The current review focuses on studies investigating the factors related to the development of preferences for foods and sensory inputs (tastes, odours, and food textures) in the first years of life, which constitutes a specific window for food learning.
Foetal nutrition, intrauterine growth, and prematurity influence food preferences; this topic warrants more research to broaden our understanding of the 1000 days phenomenon. Although it is less studied than other sensory inputs, food texture acceptance, and the related sensitive period for texture introduction are attracting more attention, as is the impact of fat acceptance. Research should focus not on vegetables alone but on diverse foods whose consumption is encouraged (e.g., fishes and legumes). The role of parental feeding practices, as another major determinant, continues to inspire research exploring the bidirectional influences between children and caregivers. New interventions have confirmed the strong positive influence of repeated exposure to foods through familiarization via taste lessons, cooking, or play activities on acceptance. Interventions that consider individuals traits are necessary.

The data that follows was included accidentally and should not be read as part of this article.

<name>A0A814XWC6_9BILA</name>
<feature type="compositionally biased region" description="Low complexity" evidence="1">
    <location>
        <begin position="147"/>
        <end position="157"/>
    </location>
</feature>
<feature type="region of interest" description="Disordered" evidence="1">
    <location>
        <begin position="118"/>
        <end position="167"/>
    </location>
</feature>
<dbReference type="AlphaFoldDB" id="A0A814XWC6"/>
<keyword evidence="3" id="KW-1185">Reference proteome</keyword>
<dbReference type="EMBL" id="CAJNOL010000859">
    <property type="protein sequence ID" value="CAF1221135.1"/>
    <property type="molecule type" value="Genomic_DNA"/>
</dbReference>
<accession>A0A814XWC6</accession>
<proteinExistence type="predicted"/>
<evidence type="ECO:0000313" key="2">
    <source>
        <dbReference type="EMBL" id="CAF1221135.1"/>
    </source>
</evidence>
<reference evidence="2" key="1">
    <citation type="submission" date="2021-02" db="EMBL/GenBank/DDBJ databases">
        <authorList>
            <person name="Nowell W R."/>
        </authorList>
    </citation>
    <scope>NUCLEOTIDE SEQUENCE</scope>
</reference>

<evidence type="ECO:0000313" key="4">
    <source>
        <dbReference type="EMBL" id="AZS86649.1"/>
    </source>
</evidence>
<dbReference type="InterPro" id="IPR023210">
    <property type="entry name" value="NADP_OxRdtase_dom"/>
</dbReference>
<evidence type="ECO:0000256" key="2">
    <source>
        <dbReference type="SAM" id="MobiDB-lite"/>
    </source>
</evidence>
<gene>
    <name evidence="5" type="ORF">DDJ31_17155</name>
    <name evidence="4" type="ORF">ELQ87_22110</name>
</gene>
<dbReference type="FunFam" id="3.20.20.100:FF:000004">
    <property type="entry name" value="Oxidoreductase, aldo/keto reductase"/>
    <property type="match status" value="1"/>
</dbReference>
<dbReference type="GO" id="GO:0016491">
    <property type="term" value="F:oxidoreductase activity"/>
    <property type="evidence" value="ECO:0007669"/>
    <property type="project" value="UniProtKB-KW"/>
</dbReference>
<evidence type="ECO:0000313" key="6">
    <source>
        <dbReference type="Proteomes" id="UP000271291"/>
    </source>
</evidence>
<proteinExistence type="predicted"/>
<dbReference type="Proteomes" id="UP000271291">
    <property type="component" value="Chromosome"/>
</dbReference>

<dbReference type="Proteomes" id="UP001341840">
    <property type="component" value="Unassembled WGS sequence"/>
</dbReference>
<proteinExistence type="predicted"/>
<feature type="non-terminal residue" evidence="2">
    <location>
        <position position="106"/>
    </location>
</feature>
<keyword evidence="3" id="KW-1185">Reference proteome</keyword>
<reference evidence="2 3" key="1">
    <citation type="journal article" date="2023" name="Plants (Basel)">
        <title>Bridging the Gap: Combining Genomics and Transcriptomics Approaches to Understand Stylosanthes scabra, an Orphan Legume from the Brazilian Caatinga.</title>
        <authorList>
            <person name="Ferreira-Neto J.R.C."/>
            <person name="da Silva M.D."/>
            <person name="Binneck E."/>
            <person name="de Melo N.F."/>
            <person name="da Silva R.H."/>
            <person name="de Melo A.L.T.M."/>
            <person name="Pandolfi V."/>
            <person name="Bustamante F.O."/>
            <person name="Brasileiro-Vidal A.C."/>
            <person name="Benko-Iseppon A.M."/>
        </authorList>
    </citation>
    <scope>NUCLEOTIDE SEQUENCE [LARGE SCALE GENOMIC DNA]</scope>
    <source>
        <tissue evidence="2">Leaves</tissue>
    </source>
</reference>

Although new evidence is available, it remains a challenge to consider both individual traits and bidirectional influences between parents and children and to investigate this issue worldwide and in all socioeconomic status groups.
Centre des Sciences du GoÛt et de l’Alimentation, AgroSup Dijon, CNRS, INRA, Université Bourgogne Franche-Comté, Dijon, France
Correspondence to Sophie Nicklaus, UMR Centre des Sciences du GoÛt et de l’Alimentation, 17 rue Sully, 21000 Dijon, France. Tel: +33 3 80 69 35 18; e-mail: firstname.lastname@example.org